Gene-editing babies a violation of Chinese law, says official

Henrietta Strickland
December 3, 2018

Several scientists, including Doudna, described him as "naive". Communications department officials at the school did not respond to requests to discuss the investigation into He's research activities.

Immediately after his presentation, David Baltimore, a Nobel laureate who led the conference's organising committee, told the audience that what He had done "would still be considered irresponsible".

Deem said he was in China when the participants agreed to genetic editing, and said they understood the risks, according to The Associated Press.

More than 100 scientists, most in China, said in an open letter on Tuesday that the use of CRISPR-Cas9 technology to edit the genes of human embryos was risky, unjustified and harmed the reputation and development of the biomedical community in China. CCR5 was not a high-priority gene to edit, he says, because there are other ways to effectively prevent and treat HIV.

"I don't think it has been a transparent process".

He and his team allegedly disabled a gene which makes a protein that makes it possible for HIV to infect people's cells, potentially making these babies resistant to HIV.

The statement comes after two days of silence following the release of a video in which he claimed that he had engineered the birth of HIV-immune twin girls. Other scientists pointed to now available prophylactic treatments and antiretroviral drugs that can be effective in preventing HIV transmission and infection, saying the procedure was unnecessary.

It was expected scientists and experts would produce a formal statement on gene editing, including what is acceptable and how trials can be regulated.

The news however did not meet the approval of the scientific community worldwide. Silva said via e-mail that deleting both copies of the gene showed greater benefit, but even "one copy alone is sufficient to see enhancements in certain forms of memory".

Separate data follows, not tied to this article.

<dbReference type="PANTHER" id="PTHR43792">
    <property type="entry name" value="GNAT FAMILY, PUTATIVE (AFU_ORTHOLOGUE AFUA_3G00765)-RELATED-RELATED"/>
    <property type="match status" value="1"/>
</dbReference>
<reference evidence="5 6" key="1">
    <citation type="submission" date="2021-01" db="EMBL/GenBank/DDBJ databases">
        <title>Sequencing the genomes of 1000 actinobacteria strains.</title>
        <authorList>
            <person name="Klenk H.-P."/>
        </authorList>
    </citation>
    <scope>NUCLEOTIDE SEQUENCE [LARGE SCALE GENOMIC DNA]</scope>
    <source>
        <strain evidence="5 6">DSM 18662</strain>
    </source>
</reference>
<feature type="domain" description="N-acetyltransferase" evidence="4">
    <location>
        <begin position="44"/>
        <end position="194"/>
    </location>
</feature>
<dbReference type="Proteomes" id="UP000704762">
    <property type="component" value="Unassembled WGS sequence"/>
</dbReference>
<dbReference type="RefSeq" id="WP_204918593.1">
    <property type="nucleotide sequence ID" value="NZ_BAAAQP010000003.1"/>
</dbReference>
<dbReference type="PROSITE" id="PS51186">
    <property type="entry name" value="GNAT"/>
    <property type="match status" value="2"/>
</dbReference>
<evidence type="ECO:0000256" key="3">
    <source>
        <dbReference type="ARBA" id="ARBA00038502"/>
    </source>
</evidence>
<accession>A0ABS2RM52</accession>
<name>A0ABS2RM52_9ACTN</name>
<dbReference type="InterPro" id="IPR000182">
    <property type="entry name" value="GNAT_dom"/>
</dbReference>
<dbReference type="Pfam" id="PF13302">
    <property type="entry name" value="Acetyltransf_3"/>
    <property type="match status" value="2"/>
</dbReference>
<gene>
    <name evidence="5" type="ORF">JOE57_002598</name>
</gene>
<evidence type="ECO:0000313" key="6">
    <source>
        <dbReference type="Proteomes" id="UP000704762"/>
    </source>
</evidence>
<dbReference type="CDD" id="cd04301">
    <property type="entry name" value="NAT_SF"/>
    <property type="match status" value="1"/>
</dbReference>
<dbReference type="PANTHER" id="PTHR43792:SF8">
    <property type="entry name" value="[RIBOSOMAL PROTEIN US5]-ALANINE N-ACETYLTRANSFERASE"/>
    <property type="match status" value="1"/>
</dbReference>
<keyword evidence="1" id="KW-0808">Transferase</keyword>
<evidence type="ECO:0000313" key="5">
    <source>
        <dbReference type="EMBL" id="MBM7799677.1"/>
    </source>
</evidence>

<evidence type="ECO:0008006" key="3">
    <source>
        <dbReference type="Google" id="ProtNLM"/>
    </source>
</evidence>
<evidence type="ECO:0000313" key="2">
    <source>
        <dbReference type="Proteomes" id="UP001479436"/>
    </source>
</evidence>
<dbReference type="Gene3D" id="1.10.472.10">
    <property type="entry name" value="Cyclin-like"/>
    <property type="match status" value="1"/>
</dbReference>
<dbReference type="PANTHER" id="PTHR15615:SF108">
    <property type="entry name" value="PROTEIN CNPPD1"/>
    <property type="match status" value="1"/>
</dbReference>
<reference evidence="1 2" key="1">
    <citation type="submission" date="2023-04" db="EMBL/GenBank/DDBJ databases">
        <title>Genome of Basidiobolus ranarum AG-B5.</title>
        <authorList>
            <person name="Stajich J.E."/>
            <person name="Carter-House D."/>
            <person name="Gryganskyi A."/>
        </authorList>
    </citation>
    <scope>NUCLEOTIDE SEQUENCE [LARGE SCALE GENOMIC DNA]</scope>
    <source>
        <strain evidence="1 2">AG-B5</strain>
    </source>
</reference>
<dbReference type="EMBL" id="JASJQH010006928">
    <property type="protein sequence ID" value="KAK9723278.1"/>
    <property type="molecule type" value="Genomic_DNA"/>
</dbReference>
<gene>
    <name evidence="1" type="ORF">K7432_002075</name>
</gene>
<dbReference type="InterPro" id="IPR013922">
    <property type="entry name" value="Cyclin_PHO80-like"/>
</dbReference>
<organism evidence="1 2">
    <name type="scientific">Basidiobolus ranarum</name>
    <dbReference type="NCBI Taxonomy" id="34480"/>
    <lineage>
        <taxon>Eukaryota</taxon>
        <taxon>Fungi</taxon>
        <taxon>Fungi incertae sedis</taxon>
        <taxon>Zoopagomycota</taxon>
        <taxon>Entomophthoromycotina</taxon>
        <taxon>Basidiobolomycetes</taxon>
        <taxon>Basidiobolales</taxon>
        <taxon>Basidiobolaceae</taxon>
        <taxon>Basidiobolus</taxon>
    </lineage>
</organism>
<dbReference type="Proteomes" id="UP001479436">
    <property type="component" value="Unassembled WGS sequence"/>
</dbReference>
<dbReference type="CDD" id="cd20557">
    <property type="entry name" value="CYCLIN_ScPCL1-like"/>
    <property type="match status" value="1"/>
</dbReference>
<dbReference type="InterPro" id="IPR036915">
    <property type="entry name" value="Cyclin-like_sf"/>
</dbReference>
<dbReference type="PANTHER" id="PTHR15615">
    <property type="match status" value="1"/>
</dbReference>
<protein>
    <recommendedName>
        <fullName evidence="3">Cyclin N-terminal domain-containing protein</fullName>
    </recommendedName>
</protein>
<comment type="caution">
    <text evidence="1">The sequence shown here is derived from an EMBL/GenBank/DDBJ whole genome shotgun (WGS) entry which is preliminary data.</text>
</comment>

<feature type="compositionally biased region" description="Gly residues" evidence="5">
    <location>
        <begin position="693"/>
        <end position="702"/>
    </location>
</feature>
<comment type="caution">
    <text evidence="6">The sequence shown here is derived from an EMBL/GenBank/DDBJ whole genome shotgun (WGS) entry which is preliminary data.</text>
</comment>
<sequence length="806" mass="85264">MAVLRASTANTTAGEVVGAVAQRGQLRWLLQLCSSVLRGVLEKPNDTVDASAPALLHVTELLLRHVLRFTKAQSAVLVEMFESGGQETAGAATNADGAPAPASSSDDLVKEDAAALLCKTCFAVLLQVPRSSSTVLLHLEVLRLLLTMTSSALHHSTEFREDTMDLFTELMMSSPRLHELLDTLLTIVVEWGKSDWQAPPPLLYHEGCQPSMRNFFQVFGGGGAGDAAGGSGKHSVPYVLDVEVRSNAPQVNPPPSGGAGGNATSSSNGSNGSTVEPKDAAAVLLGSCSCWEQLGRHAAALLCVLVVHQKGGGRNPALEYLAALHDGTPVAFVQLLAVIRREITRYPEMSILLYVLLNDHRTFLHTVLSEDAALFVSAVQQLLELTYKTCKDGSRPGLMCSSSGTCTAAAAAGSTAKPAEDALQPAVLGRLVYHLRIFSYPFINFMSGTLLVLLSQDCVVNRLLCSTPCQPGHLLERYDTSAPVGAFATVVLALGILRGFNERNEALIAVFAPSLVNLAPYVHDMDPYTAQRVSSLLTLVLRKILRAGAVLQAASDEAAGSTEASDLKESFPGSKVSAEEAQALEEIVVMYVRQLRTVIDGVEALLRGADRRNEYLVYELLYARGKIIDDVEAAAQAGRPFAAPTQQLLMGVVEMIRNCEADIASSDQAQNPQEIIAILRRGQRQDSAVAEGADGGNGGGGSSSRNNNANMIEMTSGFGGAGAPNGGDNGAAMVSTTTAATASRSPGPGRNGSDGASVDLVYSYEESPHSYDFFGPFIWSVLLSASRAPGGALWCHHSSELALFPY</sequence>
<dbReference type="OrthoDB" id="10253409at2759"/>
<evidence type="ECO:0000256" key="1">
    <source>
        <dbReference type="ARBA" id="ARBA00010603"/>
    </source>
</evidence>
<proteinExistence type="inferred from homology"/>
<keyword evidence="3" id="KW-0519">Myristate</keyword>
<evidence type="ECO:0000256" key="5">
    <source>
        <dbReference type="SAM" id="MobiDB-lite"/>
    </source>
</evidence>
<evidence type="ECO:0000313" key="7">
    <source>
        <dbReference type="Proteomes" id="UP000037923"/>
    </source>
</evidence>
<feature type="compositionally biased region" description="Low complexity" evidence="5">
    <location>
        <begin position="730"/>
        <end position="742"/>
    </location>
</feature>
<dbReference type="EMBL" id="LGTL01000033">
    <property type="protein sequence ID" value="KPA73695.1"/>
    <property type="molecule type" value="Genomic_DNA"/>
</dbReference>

"The clinical trial was paused due to the current situation", he said. A report this summer by the Nuffield Council on Bioethics in the United Kingdom concluded that gene editing to influence future generations "could be ethically acceptable in some circumstances".

"The simple fact that he was directly involved in trying to get consent from the patients is a huge problem", said Robin Lovell-Badge, head of the Laboratory of Stem Cell Biology and Developmental Genetics at the Francis Crick Institute, who moderated the discussion with He.

He claimed he used a technique called CRISPR/Cas9, which, if true, would be the first time the technique has been used to alter genes in unborn humans.

Daley, for his part, says he was surprised to hear that He knew about the brain research. He added that, despite the controversies, gene surgery should "remain a technology for healing". "That should be banned". His university has distanced itself from the research, saying it will launch an investigation.

Its vice chairman Huai Jinpeng characterised the matter as "extremely abominable in nature", adding that it has seriously damaged the image and interests of the Chinese scientific community.

The genes were edited to prevent the embryos from being able to contract, He said, noting that the twins' father had the virus.

However, many of those in attendance at the Hong Kong conference have pointed out that while He has not necessarily contravened any global regulations, his purported use of CRISPR represents a clear break with convention.

Other reports by Click Lancashire

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